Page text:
Well, there have been some large donations (to Dagara eyes) given this year to help out with famine relief. Being handed this large sum of money as a group could hurt the movement if some are tempted to use the money for their own power. Usually we missionaries get a donation like this and we decide what to do with it in our ivory tower (Note: we don't actually have an ivory tower, although our decisions might seem more impressive if we announced them from an ivory tower). However, we have recognized that if we're really going to hand it all over to the Dagara leaders some day, they are going to need to know how to handle partnerships with American brothers and sisters that have much more resources than they can imagine. This is an opportunity for them to get their feet wet.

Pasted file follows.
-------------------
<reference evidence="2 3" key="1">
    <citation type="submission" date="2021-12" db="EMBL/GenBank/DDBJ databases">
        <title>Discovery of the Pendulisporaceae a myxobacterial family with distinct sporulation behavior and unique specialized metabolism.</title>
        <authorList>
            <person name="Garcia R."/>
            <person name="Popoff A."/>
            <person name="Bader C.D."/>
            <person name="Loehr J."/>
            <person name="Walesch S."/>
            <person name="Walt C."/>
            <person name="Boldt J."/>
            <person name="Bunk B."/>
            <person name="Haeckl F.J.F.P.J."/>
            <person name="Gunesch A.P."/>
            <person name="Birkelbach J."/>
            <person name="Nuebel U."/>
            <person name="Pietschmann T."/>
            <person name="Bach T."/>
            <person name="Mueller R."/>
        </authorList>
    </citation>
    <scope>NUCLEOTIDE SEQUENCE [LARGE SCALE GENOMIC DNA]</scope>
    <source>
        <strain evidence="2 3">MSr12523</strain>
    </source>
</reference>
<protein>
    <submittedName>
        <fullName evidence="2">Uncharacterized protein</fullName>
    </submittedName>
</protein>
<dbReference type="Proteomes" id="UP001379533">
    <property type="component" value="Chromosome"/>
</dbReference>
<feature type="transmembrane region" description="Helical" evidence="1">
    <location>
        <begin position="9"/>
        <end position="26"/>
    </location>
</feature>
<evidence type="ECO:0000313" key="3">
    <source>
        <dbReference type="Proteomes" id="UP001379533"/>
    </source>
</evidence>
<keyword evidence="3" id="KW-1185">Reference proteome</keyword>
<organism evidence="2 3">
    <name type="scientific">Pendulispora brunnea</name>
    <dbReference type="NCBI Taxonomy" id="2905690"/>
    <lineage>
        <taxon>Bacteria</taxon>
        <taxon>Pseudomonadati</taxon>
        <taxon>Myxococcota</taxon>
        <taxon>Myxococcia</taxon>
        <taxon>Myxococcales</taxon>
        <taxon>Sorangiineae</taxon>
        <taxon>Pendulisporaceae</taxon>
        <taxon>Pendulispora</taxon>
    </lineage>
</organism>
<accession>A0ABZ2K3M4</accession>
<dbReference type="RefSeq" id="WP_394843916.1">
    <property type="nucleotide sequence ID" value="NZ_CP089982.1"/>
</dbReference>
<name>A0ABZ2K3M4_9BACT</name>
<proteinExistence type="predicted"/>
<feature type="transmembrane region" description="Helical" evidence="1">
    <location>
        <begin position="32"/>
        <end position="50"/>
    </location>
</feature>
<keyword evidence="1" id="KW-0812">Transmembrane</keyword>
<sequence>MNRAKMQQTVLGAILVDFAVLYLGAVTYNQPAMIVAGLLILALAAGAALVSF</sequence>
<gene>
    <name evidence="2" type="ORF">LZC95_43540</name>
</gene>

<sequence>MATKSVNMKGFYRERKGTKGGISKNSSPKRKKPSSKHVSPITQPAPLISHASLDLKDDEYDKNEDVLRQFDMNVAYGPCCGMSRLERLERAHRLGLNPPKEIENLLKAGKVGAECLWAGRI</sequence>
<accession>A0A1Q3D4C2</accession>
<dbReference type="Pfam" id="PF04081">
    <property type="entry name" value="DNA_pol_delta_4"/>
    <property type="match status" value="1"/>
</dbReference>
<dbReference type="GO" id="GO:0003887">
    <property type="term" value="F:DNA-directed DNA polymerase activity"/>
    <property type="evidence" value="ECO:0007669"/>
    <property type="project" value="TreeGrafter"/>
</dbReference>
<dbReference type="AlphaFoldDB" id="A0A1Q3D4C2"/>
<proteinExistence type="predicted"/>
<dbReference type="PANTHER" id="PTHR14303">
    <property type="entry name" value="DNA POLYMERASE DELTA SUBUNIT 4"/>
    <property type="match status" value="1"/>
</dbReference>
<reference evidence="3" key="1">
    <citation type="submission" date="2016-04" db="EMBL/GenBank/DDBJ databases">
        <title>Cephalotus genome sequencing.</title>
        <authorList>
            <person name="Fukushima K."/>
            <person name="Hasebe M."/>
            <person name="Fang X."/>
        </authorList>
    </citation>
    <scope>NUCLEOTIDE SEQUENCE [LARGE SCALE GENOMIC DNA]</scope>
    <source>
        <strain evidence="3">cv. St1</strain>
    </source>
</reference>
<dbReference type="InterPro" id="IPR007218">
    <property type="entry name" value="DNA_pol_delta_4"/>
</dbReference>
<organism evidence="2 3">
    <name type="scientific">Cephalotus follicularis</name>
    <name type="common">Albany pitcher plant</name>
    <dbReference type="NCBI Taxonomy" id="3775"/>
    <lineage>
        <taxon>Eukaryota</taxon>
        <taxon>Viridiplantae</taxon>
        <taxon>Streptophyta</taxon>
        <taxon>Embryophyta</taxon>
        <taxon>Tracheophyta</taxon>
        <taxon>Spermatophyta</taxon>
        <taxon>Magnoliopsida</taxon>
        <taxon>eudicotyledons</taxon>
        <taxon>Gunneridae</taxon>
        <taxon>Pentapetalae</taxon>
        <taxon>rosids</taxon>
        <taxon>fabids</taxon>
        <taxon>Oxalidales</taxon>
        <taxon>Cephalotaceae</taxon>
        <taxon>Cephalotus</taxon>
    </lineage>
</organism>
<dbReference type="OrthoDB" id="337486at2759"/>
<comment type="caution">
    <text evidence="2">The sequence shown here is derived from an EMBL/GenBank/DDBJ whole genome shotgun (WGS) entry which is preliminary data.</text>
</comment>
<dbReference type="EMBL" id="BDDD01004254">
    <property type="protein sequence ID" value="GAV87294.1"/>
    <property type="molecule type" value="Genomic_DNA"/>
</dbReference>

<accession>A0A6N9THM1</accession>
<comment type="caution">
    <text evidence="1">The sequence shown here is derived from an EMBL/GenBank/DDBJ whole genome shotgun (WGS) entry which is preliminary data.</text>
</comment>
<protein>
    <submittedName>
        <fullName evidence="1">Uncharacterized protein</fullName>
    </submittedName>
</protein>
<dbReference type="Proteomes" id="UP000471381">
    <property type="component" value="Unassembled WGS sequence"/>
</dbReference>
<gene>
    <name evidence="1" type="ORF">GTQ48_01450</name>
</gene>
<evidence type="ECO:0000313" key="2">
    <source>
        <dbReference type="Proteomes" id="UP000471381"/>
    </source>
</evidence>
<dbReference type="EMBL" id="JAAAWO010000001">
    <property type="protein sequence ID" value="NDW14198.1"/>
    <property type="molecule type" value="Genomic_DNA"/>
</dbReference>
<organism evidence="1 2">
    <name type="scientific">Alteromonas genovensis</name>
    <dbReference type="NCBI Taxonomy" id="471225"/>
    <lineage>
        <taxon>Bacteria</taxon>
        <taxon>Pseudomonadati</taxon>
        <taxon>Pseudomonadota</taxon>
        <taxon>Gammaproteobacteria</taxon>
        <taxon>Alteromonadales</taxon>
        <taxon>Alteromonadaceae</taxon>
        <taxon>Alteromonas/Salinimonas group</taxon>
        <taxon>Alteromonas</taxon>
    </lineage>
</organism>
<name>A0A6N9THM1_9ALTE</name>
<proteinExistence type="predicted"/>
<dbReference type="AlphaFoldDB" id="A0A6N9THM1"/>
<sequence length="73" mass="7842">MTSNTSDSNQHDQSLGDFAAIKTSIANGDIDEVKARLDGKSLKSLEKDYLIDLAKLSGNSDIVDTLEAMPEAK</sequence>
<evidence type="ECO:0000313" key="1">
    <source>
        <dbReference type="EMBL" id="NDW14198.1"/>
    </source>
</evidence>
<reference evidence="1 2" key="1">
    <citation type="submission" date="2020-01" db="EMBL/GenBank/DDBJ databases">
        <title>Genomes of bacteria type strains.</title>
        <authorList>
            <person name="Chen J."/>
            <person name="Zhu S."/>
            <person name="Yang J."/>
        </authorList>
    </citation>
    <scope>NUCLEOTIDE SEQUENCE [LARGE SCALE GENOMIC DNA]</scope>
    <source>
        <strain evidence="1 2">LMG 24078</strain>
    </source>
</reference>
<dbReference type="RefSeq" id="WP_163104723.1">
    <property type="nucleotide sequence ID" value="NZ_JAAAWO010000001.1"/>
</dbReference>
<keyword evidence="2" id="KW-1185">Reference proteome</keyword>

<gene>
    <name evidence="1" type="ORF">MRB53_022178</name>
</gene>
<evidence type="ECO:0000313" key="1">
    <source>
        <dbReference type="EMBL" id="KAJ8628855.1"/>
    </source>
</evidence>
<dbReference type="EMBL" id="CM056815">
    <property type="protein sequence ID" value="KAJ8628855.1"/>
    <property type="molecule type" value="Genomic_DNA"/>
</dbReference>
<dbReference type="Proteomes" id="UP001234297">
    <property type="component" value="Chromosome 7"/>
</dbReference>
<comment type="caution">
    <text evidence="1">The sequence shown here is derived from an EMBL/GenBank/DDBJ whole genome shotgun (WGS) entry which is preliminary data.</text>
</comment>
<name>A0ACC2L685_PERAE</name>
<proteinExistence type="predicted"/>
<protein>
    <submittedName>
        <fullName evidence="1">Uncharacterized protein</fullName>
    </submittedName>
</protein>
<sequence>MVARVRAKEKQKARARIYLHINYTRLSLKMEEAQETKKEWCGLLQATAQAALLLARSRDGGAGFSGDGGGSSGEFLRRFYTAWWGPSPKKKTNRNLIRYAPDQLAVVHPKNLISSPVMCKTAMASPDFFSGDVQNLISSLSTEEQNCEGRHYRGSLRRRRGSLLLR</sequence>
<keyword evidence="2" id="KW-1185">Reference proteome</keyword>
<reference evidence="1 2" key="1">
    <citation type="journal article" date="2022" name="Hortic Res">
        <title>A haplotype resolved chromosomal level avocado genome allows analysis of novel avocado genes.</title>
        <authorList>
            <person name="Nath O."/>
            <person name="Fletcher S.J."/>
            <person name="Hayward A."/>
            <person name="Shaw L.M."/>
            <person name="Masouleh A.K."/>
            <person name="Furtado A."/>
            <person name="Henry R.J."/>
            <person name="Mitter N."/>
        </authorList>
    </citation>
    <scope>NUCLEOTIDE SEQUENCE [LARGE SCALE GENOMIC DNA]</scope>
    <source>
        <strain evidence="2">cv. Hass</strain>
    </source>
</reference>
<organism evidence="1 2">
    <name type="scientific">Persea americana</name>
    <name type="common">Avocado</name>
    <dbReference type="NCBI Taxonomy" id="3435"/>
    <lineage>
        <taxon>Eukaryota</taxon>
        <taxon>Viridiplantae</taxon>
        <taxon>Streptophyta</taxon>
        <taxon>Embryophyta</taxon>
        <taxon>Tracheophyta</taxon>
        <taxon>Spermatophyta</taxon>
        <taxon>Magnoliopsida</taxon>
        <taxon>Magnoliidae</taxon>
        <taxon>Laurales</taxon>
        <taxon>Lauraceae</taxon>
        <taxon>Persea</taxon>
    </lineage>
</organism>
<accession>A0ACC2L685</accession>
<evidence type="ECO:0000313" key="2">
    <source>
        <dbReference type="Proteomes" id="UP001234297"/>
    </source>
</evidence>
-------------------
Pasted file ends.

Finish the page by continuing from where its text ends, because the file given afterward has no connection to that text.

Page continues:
Anyway, I presented this issue as the issue for discussion to each of the three groups that met that day. What's interesting is that I believe that each group was truly submitting themselves to God's will, that each group received a message which was unifying for the group, but that each group also received a separate message. The first group came to the realization that each community's needs may be different and that before a dime is spent, we need to get each community to discuss their needs and send those in for a discussion. The next group recognized the value of the method (and it should be noted, usually this is something that a community takes on over a series of meetings, not all in one hour and a half chunk like we were doing for teaching purposes). However, they also recognized that they were still not getting a clear message as to what to do next and learned that this is when you go back through the steps. The final group reacted completely differently. First, they wouldn't really get into it. During the time where they were supposed to lay all their cards out on the table they just all acquiesced to one of the more dynamic leaders who said that they should just give us back the money so that we could buy corn and distribute it. While that may be where God is leading us, it seemed like they were missing the point. However, I finally got them going when I asked them to whom should we give the corn - just to Dagara villages where a church had been planted or to all Dagara villages, or to just Dagara villages where church plants were starting, etc. After they started to argue it out, I realized we were almost out of time and we hadn't even prayed. So I stopped them and although we went way over time we spent the same amount of time in meditation as the other groups did. What came out of this was the most surprising of all to me. I had not seen this coming. Several of the members of the group shared how the same basic idea in really different ways had come to them. They felt led as a group to evangelize more. They said, "You know, food is great, but you can't take it with you, and we need to be praying for and talking with our neighbors and family members that are still in the darkness about our faith." Wow! Sometimes as a missionary in one of the poorest countries in the world you worry that you focus too much on teaching Christ and not enough on just helping people. It took a group of Dagara Christians to remind me this week that those things aren't necessarily separate and that fellowship with God really is our deepest need.